BOZICH | Monday Muse: Trusting the AP football poll; Archie Miller delivers; Loving Saban
The AP college football poll was released Monday. How accurate was the 2016 pre-season poll? Archie Miller flexes his recruiting muscle. Nick Saban is a gem. Monday Muse.
LOUISVILLE, Ky. (WDRB) — Rare is the week when anything can eclipse the Monday Muse. This is one of those days.
The Associated Press released its pre-season college football poll Monday at noon.
I predicted Louisville would be ranked 18th (one spot lower than the Cardinals’ position in the USA Today coaches poll). The Cards start the season ranked 16th.
I thought Kentucky and Western Kentucky would not be ignored the way they were by the coaches’ poll. I was correct on the Wildcats, who earned three votes and wrong on the Hilltoppers, who should not have been snubbed.
When you’re finished using your WDRB eclipse glasses and enjoy the Monday Muse, which is crackling with energy after a week of vacation.
1. Trusting The Pre-Season AP Poll
Before we take another look forward into the 2017 college football season, let’s take one final look back at 2016, especially on the day the AP pre-season Top 25 was released.
How accurate was the pre-season poll last season?
I’d give it a C.
Alabama and Clemson, the teams that met in the national championship game, were ranked in the top 2, but in the wrong order. Alabama was on top in August. The Tigers finished on top in January.
Only three other teams that started the season in the Top 10 finished in the Top 10 — Oklahoma, which slid from third to fifth; Ohio State, correctly forecast at 6 and Florida State, which dropped from fourth to eighth.
The biggest gainers?
Penn State, which soared from unranked to No. 7 and Wisconsin, which moved from unranked to ninth.
The biggest losers?
Notre Dame (pre-season No. 10), Ole Miss (No. 11), Michigan State (No. 12) and TCU (No. 13). All four finished the season unranked.
You have been warned.
2. Why I Love Nick Saban, Part 37
I suspect that Nick Saban would not be a joy to cover on a daily basis. Limited access. Occasionally combative with the simplest questions. Shows considerable favoritism toward national media types (like you, Kirk Herbstreit).
But as a consumer of college football news, I confess I consider Saban a guilty pleasure.
Sometimes he delivers the most honest and scalding takes, the way he did several days ago when he was asked about the eclipse. (Apparently, I should have sent Coach Saban a pair of WDRB glasses.)
What are the chances that Nick Saban would be more interested in the eclipse than in Florida State?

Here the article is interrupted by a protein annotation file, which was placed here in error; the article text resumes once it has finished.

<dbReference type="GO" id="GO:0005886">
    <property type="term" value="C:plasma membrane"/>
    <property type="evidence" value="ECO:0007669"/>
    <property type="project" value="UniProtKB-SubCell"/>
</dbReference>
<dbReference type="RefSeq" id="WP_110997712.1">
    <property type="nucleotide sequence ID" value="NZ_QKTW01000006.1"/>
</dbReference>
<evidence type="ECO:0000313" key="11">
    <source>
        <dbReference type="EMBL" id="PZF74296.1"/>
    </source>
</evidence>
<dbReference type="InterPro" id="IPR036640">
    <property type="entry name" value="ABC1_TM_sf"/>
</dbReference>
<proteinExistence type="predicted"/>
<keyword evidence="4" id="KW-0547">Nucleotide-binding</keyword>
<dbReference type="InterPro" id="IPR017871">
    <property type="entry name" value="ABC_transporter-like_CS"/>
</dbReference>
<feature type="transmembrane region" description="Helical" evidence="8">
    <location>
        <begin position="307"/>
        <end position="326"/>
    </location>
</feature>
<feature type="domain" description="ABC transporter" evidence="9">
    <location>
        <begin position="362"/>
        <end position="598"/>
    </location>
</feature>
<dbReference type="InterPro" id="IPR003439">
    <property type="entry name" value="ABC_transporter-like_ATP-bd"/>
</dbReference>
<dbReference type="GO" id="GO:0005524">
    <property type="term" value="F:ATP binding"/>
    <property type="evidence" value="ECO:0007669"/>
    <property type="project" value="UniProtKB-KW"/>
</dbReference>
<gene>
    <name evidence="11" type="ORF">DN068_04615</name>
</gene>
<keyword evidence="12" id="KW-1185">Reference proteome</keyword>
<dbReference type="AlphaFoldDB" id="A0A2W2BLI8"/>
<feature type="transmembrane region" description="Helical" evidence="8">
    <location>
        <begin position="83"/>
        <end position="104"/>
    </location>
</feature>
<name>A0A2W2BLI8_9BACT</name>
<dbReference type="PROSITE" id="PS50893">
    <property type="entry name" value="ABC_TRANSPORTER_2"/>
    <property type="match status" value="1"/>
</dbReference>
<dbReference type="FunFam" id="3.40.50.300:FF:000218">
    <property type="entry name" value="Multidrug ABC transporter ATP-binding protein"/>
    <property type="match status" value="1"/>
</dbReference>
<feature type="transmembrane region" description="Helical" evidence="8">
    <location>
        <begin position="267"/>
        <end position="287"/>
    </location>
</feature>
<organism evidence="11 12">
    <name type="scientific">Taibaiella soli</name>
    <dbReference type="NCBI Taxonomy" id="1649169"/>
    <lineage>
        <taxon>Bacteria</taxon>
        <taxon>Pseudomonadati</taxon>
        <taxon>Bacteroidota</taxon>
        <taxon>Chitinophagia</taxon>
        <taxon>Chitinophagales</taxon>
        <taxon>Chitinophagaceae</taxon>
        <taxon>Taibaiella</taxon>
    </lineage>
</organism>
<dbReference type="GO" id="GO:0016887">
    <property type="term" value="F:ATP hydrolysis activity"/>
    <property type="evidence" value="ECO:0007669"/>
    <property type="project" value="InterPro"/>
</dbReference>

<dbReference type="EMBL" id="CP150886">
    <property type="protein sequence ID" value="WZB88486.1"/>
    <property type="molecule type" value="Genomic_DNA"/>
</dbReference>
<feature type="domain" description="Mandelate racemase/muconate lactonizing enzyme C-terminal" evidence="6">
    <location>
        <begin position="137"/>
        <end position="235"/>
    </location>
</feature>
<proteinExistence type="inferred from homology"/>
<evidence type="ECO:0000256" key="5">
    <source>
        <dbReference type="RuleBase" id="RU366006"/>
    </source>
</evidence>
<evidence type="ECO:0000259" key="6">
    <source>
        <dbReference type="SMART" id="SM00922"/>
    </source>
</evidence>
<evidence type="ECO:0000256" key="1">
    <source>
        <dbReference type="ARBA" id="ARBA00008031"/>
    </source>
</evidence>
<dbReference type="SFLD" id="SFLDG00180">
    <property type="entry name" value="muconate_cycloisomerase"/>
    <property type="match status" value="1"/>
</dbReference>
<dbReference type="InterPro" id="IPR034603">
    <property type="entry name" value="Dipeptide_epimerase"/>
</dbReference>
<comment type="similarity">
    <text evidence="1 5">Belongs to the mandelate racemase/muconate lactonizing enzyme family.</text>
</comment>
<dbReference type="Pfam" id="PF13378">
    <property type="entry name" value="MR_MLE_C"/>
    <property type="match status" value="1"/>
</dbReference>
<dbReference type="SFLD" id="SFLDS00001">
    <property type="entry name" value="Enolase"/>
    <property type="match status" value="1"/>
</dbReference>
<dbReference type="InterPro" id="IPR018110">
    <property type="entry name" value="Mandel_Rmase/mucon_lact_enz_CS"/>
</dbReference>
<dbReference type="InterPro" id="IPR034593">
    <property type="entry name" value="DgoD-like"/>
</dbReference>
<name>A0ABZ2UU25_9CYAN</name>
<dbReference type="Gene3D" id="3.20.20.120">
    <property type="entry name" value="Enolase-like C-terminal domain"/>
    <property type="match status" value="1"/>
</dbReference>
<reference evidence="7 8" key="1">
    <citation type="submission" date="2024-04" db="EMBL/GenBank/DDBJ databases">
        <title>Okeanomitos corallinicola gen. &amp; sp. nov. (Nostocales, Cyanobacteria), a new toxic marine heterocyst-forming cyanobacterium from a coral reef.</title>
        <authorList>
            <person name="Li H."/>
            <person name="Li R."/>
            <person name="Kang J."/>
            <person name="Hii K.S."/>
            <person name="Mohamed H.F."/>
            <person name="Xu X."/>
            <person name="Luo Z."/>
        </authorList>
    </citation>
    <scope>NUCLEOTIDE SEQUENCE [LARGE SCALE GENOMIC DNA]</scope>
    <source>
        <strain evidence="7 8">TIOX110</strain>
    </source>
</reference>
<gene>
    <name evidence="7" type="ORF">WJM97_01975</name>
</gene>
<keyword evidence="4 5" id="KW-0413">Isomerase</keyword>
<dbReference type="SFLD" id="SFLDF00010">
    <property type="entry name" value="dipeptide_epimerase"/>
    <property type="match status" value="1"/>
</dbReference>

You’ll have your answer if you watch the clip at this link.
3. Archie Miller Flexes His Recruiting Muscle
One reason Indiana University summoned Archie Miller from Dayton as the Hoosiers’ new basketball coach was IU’s recruiting had become inconsistent and choppy in recent years under Tom Crean, especially with in-state players.
Miller described his recruiting philosophy during his introductory press conference, committing his staff to the pursuit of Indiana high school players with a strategy he called “Inside Out.”
In less than five months, Miller and his staff have executed that strategy with gusto.
With the Saturday commitment by Robert Phinisee, a Top 100 point guard from McCutcheon (Ind). High, Miller has secured four players, two Hoosiers and two more from Big Ten territory.
Make note of this: All four of Miller’s commitments are kids who grew up considerably closer to other substantial college basketball programs than they did to Assembly Hall.
Phinisee is less than 15 minutes from Purdue, which had recruited him for more than two years. Damezi Anderson is from South Bend, home of Notre Dame. Jerome Hunter is a Top 50 forward from Pickerington, Ohio, prime Ohio State country.
Power forward Race Thompson, who started classes at IU Monday, grew up in Plymouth, Minn. He is also the son of Darrell Thompson, former star running back at Minnesota.
Miller could offer one or two more scholarships in the 2018 class. Should be interesting.
4.Why I Love Mark Richt, Part 38
Unlike Nick Saban, Mark Richt would be enjoyable to cover. He was pleasant to deal with at the Belk Bowl, patiently and thoughtfully answering questions.
Richt loves football but it does not rule his life. He’s competitive without being vindictive. He did solid work at Georgia and gracefully dealt with the criticism that comes the coach at a program that has been starved for another national championship since Herschel Walker left town.
While preparing his second team at Miami, Mark Richt revealed his character by posting this Tweet: